News / Africa

IMF: Arab Spring Nations Face Delayed Economic Recovery

Masood Ahmed, director of the International Monetary Fund's Middle East and Central Asia department, attends the Capital Markets Conference in Doha, September 18, 2012.
Masood Ahmed, director of the International Monetary Fund's Middle East and Central Asia department, attends the Capital Markets Conference in Doha, September 18, 2012.
Reuters
— Arab Spring countries face rising social tensions that could thwart an early economic recovery from over two years of political turmoil that has worsened fiscal pressures and threatens macroeconomic stability, a senior IMF official said on Saturday.

Masood Ahmed, International Monetary Fund (IMF) director for the Middle East and North Africa, said oil importers Morocco, Tunisia, Egypt and Jordan faced the double shocks of high energy and food import bills and the impact of a global economic downturn along with growing popular disaffection since the wave of Arab revolts over two years ago.

“The big challenge this year is to manage the expectation of an increasingly impatient population to undertake the measures that will stabilize the economy and would begin to lay the foundations of an economic transformation that would generate more job creating and inclusive growth,” Ahmed said.

“Those political transitions are turning to be more prolonged and in some cases more contentious and unemployment is higher and social unrest is rising,” Ahmed told Reuters in an interview on the sidelines of a World Economic Forum (WEF) conference on the Middle East and North Africa.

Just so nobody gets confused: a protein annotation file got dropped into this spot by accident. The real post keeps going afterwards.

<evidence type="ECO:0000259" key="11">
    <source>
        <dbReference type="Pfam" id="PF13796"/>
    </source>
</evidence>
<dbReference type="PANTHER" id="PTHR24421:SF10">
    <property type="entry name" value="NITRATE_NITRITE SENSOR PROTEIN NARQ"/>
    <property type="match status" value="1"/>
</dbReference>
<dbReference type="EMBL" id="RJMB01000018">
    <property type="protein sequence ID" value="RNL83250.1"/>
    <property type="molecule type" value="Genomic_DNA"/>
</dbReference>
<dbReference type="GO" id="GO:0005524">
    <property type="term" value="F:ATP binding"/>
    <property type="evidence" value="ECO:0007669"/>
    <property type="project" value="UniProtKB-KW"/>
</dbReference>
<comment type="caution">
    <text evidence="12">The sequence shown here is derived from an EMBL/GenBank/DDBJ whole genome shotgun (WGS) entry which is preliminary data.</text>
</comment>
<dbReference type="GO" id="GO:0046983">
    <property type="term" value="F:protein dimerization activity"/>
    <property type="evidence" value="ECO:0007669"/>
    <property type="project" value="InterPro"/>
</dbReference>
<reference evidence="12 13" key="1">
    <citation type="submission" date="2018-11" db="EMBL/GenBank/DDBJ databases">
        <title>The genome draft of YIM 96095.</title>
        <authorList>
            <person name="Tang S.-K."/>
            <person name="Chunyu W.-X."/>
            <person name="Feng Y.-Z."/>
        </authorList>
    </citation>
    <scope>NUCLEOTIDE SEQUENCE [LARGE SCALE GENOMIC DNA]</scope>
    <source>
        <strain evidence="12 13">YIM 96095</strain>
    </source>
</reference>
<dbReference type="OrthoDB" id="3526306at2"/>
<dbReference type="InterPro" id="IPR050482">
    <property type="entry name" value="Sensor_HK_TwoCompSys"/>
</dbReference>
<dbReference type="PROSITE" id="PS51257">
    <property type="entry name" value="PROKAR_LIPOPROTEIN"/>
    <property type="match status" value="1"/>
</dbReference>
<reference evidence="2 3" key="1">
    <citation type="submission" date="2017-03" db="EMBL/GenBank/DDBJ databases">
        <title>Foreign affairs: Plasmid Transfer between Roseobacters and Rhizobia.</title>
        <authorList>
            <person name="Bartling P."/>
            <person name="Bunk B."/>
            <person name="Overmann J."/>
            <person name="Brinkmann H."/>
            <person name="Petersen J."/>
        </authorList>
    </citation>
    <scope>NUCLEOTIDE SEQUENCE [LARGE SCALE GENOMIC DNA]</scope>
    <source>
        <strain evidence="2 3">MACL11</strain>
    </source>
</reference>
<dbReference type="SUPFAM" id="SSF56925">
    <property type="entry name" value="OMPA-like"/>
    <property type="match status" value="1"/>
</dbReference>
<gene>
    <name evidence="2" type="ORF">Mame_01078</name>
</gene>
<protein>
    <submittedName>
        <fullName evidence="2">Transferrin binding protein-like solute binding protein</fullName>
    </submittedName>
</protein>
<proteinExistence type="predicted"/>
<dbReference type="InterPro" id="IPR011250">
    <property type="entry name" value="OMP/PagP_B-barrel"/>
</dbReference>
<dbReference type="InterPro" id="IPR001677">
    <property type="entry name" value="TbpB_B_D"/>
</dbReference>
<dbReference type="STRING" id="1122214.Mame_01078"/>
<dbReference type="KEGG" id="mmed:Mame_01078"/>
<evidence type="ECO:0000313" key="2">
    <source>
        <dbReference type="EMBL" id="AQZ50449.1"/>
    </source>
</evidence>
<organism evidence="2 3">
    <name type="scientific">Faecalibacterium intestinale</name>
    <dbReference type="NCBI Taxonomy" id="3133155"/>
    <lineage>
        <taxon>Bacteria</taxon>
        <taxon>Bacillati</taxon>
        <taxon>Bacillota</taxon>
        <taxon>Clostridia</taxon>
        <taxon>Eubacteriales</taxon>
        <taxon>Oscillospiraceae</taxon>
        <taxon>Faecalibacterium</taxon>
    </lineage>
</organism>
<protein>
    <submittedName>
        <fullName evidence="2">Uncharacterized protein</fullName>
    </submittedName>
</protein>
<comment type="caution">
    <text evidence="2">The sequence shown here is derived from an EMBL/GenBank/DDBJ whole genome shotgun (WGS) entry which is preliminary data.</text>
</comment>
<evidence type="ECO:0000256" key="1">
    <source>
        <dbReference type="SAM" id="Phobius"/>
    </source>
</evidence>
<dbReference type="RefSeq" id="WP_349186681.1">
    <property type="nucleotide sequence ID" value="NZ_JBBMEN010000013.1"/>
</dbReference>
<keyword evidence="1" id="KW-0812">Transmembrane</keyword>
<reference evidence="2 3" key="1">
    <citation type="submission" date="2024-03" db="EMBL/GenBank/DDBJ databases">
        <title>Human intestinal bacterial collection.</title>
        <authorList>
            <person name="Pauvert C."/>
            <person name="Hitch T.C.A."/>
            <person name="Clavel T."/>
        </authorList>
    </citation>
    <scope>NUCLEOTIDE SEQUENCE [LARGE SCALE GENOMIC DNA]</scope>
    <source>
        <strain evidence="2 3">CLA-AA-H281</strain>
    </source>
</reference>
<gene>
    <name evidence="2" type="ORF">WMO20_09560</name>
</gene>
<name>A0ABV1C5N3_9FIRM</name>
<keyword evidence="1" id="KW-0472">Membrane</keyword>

Ahmed said the plight of these countries hit by protests was worsened by extra spending on food and energy subsidies that forced governments to draw on foreign reserves and expand domestic borrowing at high interest rates that raised public debt.

Political turmoil was hurting much needed private investments in the meantime, the IMF official said.

“In a number of these countries, private confidence has not yet taken hold so the recovery such as it was in 2012 was driven by continued government spending rather than a recovery in private activity,” Ahmed added.

Two years of higher spending on wages and food and fuel subsidies will push budget deficit deficits even higher to an average eight percent in 2013. In Egypt, for example the budget deficit was expected to rise to between 10 to 12 percent of GDP this year, the IMF official said.